The Pros And Cons Of Hydrofoils

Hydrofoils have fascinated naval architects and marine designers for years. Fitted with underwater wings, these designs traverse the waters at great speed with a minimum of drag. As with many innovative technologies, though, the use of hydrofoils is riddled with challenges that often offset the vast benefits they offer.

While hydrofoils promise a better marine transportation experience, their adoption hasn’t been smooth sailing. In this article, we’ll dive deep into the potential and pitfalls of hydrofoil designs, and look at the unique niches this technology serves today.

Potential and Pitfalls

Hydrofoil designs typically fit into one of two main categories: surface-piercing or fully-submerged. Credit:

A hydrofoil craft is named after its primary feature—the hydrofoil — and it really is the water equivalent of an airfoil, tuned for operation in water instead of air. Where an airfoil generates lift for a plane, a hydrofoil beneath the water’s surface can generate lift for a boat.

The key advantage of hydrofoils is the reduction of hydrodynamic drag. As a hydrofoil-equipped vessel speeds up, the hydrofoils lift it above the water, essentially enabling it to “fly” over the surface. The concept should not be confused with hydroplanes, which use a specially designed hull to force water downwards, creating lift at high speeds.

When travelling at speed, the hydrofoils and their support structure remain in the water, along with some propulsion components. Because most of the boat is no longer in the water, hydrodynamic drag is massively reduced. In fluid mechanics, this is referred to as “reducing the wetted surface area,” which makes the concept particularly obvious when talking about watercraft. With drag from the water slashed, this allows hydrofoil craft to achieve significantly higher speeds than conventional hulled vessels.

The reduction in drag has other flow-on effects, too. Vessels equipped with hydrofoils can theoretically demonstrate better fuel efficiency. This not only translates to cost savings but can also contribute to reduced greenhouse gas emissions in marine transportation. However, it’s important to note that this can be offset by the fact that hydrofoil needs to operate at a certain minimum speed to lift out of the water. Below this speed, the foils do not generate enough lift to carry the vessel’s entire weight. At low speeds, or at a stop, a hydrofoil vessel floats lower in the water like conventional watercraft.

Furthermore, by lifting the hull above choppy waters, hydrofoils can offer a smoother ride, particularly in rough conditions. This feature is particularly beneficial for passenger-carrying designs, offering greater comfort for those onboard.

Types of Hydrofoils

Ferries are a popular application for hydrofoils, where their additional speed is highly appreciated. Credit: faceme, CC BY 2.0

It bears noting that hydrofoil craft come in a variety of configurations, with designs primarily sorted into two categories—surface-piercing and fully-submerged designs.

Surface-piercing designs, with their U-shaped foils, have the benefit of inbuilt stability in pitch and roll. For example, if a surface-piercing hydrofoil pitches to the right, the greater submerged surface generates more lift, pushing the craft’s pitch back to the left. The same is true in pitch.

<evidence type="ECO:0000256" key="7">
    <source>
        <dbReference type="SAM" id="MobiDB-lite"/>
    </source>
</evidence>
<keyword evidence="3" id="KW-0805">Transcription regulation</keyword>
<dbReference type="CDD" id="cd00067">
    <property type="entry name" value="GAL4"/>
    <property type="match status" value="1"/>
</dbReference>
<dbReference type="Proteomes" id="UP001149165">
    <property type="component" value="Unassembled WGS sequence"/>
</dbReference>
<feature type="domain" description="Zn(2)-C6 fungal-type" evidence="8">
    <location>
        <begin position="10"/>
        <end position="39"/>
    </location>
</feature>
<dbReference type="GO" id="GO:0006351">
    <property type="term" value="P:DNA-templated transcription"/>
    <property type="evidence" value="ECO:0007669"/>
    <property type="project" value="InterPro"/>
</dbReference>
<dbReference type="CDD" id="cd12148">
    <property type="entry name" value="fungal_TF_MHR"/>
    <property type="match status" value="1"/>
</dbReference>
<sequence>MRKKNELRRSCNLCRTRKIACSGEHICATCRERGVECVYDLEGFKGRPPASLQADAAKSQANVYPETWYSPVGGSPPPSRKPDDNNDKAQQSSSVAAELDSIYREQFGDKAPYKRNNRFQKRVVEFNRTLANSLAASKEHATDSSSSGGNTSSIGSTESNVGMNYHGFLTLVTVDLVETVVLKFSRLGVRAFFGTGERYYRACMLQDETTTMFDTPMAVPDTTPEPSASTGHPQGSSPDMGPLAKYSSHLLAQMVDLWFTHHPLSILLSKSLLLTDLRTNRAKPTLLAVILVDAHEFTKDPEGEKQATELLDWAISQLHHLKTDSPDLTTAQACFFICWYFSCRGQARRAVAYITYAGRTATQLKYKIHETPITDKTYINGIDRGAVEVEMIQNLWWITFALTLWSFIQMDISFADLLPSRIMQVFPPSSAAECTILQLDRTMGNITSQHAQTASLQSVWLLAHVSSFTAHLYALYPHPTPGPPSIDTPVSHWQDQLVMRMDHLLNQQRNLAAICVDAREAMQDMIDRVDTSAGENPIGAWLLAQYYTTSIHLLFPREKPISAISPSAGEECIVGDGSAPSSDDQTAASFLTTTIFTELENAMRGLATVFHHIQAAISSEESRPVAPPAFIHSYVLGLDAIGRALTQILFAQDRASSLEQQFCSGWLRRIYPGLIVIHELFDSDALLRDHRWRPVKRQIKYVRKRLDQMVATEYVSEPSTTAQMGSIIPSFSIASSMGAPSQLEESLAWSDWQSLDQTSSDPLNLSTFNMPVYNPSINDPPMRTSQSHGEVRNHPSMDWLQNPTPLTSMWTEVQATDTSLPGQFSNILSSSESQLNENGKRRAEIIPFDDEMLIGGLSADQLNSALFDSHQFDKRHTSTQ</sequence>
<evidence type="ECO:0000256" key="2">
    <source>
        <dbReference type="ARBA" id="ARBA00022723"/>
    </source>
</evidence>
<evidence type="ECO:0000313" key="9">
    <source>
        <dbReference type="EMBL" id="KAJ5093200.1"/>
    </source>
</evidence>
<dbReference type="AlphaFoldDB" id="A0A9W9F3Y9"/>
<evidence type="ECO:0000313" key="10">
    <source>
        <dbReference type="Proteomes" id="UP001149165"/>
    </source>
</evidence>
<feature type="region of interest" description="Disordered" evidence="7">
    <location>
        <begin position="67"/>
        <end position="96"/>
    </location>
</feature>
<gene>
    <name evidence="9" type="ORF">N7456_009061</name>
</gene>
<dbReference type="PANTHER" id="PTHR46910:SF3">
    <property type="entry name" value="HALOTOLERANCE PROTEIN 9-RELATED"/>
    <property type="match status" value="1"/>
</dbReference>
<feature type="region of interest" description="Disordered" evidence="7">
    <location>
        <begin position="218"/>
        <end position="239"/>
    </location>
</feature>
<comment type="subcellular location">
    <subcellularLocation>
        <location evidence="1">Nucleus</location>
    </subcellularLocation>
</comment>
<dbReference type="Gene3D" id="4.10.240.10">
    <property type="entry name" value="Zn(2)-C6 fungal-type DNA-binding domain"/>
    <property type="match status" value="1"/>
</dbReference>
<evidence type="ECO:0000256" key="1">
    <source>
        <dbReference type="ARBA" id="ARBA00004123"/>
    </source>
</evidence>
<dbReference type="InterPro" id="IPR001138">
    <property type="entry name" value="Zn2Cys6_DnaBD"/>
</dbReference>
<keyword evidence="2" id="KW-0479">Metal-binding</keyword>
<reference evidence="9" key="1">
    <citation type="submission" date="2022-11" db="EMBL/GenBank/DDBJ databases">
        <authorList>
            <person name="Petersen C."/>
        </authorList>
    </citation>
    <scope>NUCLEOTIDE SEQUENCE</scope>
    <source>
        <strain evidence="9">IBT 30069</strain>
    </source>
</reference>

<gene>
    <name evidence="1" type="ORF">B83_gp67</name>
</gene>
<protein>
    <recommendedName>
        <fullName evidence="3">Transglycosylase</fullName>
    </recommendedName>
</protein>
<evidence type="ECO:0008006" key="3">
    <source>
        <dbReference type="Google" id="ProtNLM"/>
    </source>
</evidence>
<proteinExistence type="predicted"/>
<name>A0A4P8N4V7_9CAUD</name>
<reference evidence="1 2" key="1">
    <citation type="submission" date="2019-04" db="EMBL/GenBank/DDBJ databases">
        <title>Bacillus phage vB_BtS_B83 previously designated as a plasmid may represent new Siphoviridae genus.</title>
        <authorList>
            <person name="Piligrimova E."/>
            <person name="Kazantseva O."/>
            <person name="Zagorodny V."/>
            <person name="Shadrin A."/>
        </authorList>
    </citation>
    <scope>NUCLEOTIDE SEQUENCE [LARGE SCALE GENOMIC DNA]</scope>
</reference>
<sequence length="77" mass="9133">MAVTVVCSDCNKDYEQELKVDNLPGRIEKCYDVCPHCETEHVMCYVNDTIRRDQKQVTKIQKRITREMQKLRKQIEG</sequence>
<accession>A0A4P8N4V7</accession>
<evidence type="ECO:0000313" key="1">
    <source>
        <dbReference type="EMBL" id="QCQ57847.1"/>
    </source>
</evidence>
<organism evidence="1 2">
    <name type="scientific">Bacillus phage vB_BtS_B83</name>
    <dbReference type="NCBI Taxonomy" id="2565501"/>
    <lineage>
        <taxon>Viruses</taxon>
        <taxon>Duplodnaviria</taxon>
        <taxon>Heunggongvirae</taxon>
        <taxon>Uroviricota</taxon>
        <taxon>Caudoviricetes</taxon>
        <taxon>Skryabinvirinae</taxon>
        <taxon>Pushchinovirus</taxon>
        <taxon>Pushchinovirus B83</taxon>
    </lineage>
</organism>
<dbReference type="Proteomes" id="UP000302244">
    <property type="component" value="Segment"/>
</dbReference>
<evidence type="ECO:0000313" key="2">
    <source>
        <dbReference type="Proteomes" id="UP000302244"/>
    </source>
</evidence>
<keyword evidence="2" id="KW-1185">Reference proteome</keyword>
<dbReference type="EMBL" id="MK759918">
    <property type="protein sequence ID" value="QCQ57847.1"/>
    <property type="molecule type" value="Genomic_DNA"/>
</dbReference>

By contrast, fully-submerged hydrofoil designs have the foil itself always beneath the surface. These designs rely on automatic systems to actively control the hydrofoil’s angle of attack to maintain stability. As a bonus, though, with the foils fully submerged, these designs are the least affected by choppy conditions on the surface.

The HMCS Bras d’Or was a military hydrofoil craft that achieved a speed of 117 km/h (72 mph) during sea trials. Note the large V-shaped surface-piercing hydrofoils front and rear. Credit: Bernard Gagnon, CC BY-SA-3.0

The technology does have its drawbacks, though. Hydrofoils demand intricate design and precision construction. This complexity can lead to higher production costs and also means that maintenance can be more demanding than conventional vessels. Weight must also be carefully managed—if a hydrofoil boat is overloaded, it won’t have enough lift to rise out of the water. Another headache for hydrofoils is cavitation. At higher speeds, cavities form in the low-pressure zone around the hydrofoil that then collapse, causing loss of lift and even damage. This frustrates efforts to build hydrofoil craft that can reliably travel beyond around 110 km/h (70 mph).

The hydrofoils themselves can also easily be damaged by striking debris, or they can become tangled in detritus. These designs also have much higher drag at low speeds, and can be difficult to operate in shallower areas due to the foils protruding to a greater depth beneath the surface. Ensuring stability, especially during turns and in varying sea conditions, can also be a challenge for hydrofoil craft. Hydrofoil designs need sophisticated control systems to maintain balance and prevent capsizing.

In The Real World

Hydrofoils are largely used in applications where speed is of the essence, and any potential drawbacks are of minimal consequence. Thus, they see great applications in racing sailing vessels and personal speedboats. They have also found application on “foil” surfboards, which allow a rider to deftly glide above the waves.